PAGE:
Welcome to Winter '22!

Welcome to Winter '22!

The cool season crops have taken over the no-dig beds, it's been raining, there aren't many leaves left on deciduous trees and we're eating kale, silverbeet and pak-choi ... this means IT'S WINTER!

Big excitement here on the farm with winning a gold medal for our Babyleaf lettuce with edible flowers in the Outstanding NZ food producer awards. We're so proud that a little family run market garden can achieve a gold medal up against bigger producers. It gives us a boost of confidence and reward for our hard work.

It feels good to have the no-dig bed winter seedlings in, and established. We forget every year what a big task it is to seed, transplant and look after all the seedlings it takes to fill the beds. We generally fit 170 plants per bed, and there are 33 beds. 12 of the beds are for the pak-choi, beetroot, rocket and miner's lettuce which get planted and sown all through Winter. Each season we top-up the soil in the beds to replenish and provide good food for our plants. We expect a lot from them, harvesting from them every week through winter for our online orders and farmers markets.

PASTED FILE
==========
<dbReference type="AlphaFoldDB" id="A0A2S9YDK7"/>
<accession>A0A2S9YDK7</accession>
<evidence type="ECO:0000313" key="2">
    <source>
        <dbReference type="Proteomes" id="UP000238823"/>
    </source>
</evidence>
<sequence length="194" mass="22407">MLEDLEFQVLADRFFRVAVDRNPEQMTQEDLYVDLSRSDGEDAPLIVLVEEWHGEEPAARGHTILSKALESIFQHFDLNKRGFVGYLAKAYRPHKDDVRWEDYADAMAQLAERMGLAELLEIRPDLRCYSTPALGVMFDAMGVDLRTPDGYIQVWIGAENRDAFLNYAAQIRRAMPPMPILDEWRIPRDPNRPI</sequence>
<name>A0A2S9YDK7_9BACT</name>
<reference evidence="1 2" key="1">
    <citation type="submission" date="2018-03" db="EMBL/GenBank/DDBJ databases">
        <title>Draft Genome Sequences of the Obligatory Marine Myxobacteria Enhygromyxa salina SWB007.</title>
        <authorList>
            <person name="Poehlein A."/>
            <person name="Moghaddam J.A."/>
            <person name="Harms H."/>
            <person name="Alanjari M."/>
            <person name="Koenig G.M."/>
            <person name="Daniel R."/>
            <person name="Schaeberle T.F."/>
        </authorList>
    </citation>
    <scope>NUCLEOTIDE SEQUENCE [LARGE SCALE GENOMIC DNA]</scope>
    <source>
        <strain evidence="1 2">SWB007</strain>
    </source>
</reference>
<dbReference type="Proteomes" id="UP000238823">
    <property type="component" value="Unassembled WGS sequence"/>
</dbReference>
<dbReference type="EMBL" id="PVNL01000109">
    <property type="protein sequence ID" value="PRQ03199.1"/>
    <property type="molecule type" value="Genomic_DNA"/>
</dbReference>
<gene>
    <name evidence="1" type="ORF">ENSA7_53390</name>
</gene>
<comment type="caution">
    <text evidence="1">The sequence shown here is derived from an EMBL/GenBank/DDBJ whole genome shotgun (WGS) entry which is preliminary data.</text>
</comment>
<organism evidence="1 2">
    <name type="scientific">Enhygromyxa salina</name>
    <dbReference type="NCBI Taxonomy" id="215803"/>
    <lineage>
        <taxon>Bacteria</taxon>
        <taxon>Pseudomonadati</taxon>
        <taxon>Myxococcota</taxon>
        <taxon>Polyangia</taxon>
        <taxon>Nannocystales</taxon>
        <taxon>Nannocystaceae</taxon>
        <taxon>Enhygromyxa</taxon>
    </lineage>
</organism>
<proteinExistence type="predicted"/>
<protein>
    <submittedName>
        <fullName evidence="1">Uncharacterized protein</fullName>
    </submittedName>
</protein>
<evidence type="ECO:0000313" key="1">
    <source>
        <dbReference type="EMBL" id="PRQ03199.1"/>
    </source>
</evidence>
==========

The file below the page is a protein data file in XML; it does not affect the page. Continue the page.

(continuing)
You can see new beds that we've added on to the bottom right of the no-dig bed garden photo. Each year we are growing more and more, as customer demand for our produce grows. Each year we are getting better and faster at our gardening tasks and can take on a bit more work. I guess at some stage we'll reach our limit.

Every season we try growing a new crop. Sometimes the crops are a success, sometimes not. It is a reminder that we just aren't good at growing everything. This season we're trying out Miner's Lettuce. It is looking great, very cute dainty leaves, crisp, succulent with a mild flavour. Perfect, we decided, to pair with peppery Rocket, and we're selling it bagged into our home-compostable, worm-farm friendly bags as Miner's Lettuce and Rocket salad. It's really yum and very pretty on the plate.

The hydroponic crops of lettuce and herbs just carry on as usual. The change of seasons always cause a bit of disruption to the lettuces, while they have a bit of a struggle to adjust to less daylight hours and lower temperatures. If the lettuces are a bit weak, often they will get attacked by bugs, which sets them back further. It's a bit of a frustration to us and our customers, but it's just mother nature and something we have to work with.

Now that there is so much water around from the rain, the paddocks are green and the soil dark and moist, it's seems like so long ago that it was hot and dry and we were so worried about keeping our plants watered. Thank goodness for seasons and change, they make life ... and growing ... interesting.